To the drunken A.J., she seems to be a helpless, abandoned child, and forgetting about Marianne for the time being, he decides to….. well, really, this is all I will say. You must read the book.

Every time Dubus switched to focus on a different character, I found myself completely engrossed in what was happening with that separate thread. And I marvelled at how all was being tied together… it’s just a terrific read! To use an overused cliché… this thing is a real page-turner.
Full of so many “What If’s”…. as in:
What if Tina was just a little less negligent of Franny?
What if A.J. had not squeezed Marianne’s hand?
What if Bassam did not find the strip-club so alluring? What if he had not taken April into the Champagne Room?
What if Jean could have been at home, as usual, that fateful night?
What if Lonnie the Bouncer had just checked on Franny, as April had asked him to?

Among other things, I found this novel to be a real illuminating look into the absolute insanity of religious extremism. I agree with one reviewer, who said: "Dubus knows that you may not make sense out of the incomprehensible, but you can make art."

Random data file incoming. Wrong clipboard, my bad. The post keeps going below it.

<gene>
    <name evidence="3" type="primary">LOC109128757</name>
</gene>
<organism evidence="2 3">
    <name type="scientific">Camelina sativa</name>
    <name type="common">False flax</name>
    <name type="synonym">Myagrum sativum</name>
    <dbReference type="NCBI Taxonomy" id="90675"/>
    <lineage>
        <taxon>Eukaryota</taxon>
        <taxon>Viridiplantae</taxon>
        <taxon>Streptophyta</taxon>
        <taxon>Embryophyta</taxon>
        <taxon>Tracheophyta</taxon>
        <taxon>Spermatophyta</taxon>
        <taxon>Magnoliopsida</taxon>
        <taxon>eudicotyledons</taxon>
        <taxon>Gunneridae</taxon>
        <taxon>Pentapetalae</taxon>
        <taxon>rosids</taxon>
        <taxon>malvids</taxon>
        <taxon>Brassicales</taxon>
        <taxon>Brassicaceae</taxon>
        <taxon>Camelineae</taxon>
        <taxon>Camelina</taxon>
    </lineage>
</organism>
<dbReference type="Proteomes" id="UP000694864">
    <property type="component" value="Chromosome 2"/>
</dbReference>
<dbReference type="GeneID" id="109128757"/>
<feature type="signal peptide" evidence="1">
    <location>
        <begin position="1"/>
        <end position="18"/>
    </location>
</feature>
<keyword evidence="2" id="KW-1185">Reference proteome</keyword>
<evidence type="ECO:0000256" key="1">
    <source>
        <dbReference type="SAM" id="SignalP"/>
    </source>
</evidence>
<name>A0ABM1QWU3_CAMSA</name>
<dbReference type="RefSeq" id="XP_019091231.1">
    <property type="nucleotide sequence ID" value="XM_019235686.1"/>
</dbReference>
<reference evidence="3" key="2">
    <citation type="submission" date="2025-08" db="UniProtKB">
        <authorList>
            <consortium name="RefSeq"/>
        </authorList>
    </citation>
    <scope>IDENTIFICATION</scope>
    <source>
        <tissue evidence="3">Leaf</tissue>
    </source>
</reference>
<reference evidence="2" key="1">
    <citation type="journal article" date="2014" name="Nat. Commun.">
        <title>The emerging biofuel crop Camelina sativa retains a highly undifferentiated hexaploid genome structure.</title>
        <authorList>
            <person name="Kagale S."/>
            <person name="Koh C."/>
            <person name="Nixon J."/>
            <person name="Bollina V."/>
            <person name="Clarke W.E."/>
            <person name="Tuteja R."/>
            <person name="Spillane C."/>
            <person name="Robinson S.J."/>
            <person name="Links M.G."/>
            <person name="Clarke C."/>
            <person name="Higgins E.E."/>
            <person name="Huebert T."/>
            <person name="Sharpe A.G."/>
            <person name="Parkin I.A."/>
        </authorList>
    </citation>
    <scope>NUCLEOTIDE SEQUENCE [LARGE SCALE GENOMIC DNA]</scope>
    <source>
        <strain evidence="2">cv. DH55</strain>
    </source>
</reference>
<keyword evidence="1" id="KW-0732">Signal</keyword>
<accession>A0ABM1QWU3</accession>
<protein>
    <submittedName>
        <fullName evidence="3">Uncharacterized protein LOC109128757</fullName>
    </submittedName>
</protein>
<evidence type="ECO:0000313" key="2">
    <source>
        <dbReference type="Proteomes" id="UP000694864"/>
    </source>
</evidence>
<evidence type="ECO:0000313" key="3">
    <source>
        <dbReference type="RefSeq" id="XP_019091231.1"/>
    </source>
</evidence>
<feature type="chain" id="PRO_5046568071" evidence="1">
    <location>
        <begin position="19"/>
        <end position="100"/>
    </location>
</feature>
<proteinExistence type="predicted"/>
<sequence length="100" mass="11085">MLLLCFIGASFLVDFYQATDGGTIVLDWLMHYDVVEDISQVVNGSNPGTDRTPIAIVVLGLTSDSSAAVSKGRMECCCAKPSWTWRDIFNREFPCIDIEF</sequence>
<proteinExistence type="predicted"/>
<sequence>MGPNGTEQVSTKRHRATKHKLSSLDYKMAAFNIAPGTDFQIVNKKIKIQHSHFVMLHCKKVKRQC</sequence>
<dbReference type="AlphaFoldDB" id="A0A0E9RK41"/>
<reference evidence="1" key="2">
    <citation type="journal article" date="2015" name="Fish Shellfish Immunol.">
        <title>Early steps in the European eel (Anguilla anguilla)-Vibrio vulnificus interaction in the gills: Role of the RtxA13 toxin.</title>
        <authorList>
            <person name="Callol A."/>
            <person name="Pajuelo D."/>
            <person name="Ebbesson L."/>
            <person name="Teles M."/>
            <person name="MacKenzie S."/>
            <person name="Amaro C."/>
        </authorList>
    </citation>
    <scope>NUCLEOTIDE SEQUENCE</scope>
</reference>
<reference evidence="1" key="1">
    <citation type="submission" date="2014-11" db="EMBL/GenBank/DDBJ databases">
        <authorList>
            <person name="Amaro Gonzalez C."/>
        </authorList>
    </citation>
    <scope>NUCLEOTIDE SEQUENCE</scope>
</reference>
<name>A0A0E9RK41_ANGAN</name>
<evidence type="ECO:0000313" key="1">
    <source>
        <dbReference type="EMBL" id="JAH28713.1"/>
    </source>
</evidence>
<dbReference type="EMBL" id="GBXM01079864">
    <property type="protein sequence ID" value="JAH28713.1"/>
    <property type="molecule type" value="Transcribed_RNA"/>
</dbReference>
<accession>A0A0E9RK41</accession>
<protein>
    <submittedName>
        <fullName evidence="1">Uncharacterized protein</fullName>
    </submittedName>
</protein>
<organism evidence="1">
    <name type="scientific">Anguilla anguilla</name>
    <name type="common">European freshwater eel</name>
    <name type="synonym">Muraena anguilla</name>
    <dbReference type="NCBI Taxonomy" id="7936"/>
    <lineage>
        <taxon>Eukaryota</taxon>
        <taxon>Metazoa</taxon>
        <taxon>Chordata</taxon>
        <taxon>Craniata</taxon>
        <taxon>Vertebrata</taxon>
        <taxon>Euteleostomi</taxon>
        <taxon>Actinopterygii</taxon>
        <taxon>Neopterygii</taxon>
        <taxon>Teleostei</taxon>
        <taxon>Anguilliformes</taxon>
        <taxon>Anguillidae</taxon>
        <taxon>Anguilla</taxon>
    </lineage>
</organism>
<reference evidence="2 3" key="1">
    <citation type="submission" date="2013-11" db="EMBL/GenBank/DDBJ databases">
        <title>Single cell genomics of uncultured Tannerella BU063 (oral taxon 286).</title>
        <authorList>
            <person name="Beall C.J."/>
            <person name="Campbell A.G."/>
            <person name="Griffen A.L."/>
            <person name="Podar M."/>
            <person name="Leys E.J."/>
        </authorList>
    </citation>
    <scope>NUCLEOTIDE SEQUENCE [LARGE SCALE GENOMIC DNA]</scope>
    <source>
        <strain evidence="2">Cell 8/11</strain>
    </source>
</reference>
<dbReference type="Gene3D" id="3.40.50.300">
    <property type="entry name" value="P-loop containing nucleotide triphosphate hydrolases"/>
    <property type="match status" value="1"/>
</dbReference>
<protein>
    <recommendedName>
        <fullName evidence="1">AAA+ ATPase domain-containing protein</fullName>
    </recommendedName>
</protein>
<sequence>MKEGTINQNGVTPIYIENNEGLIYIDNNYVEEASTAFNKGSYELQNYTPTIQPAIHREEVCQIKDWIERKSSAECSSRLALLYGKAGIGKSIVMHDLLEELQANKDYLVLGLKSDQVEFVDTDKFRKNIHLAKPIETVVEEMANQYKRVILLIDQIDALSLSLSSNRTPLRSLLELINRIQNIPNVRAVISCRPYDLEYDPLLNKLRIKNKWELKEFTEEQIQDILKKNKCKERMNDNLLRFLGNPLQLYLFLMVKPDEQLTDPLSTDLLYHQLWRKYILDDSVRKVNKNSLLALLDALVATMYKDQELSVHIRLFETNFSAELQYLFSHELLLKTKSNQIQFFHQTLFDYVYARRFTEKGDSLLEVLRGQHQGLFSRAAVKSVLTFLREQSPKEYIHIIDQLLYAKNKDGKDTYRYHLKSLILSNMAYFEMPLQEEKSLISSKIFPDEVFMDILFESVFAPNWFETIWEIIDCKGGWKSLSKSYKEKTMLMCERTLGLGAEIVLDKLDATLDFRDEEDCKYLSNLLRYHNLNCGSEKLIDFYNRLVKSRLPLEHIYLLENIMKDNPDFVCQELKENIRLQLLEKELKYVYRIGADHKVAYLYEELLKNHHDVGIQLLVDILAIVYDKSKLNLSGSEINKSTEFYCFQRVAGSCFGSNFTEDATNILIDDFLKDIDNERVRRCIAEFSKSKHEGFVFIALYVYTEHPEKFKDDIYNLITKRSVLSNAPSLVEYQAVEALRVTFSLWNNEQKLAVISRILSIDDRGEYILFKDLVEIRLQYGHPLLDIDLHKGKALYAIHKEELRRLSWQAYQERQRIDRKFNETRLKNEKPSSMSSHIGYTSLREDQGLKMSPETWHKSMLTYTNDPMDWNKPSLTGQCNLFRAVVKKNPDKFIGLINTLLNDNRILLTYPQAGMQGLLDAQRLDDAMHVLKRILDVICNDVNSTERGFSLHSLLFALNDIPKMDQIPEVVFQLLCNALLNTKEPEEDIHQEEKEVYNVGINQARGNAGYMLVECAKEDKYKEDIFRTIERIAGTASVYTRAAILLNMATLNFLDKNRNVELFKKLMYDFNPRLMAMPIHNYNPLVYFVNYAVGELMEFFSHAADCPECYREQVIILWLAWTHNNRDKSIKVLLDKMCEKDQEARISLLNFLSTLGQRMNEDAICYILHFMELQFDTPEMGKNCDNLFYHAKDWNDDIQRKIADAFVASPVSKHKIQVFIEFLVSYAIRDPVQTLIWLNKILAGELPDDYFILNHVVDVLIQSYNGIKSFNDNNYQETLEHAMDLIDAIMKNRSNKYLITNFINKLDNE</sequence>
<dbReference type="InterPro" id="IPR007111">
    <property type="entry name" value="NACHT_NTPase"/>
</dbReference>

This book is definitely a work of art.

Buy it HERE.
Check out this great INTERVIEW with the author.
Click HERE for a way better review than mine!


Anonymous said...

I just finished reading this book and I compliment you on your ability to put this review (which I think is right on) together. The plot is complex - because of the many divergencies in it - and yet Dubus makes it easy to keep all of them at least moderately interesting.

I think there is something to explore - to note - in authors who increasingly clad real life characters in fictional robes. I realize this has always been done, but it seems ever more to be a blurred area.
I see that you mention Banks' doing this with the artist Rockwell Kent...and then here - the highly emotion-charged references that Dubus makes to the hijackers who we know as a matter of record visited strip joints prior to the "mission."

I would love to see your readers' comments on what seems to be to be an ever growing trend toward fictionalized history - especially current or contemporary "history."

I am especially interested in what they - and you, of course - view as its purposes and limits as a genre.

It seems to run alongside what I understand to be called creative non-fiction...a term that might well be regarded as oxymoronic. [?]

A very fine review here, Cipriano, as usual.
People who have not yet read the book cannot imagine the difficulty of pinning it down as well as you have here.
I enjoyed having your review to read both before and after my own reading.
Thank you.

As always,
A Fan

cipriano said...

Thank you for your gracious comment, Anonymous.
As you mention, if this thing about "creative non-fiction" is, in fact, a genre... I recall a couple of books I thoroughly enjoyed, that can be categorized as such.
Matthew Pearl's The Dante Club and The Poe Shadow.
Oh wait.... also, [and perhaps even moreso than either of the above], The Master, by Colm Toibin.

It's a type of read that I particularly enjoy!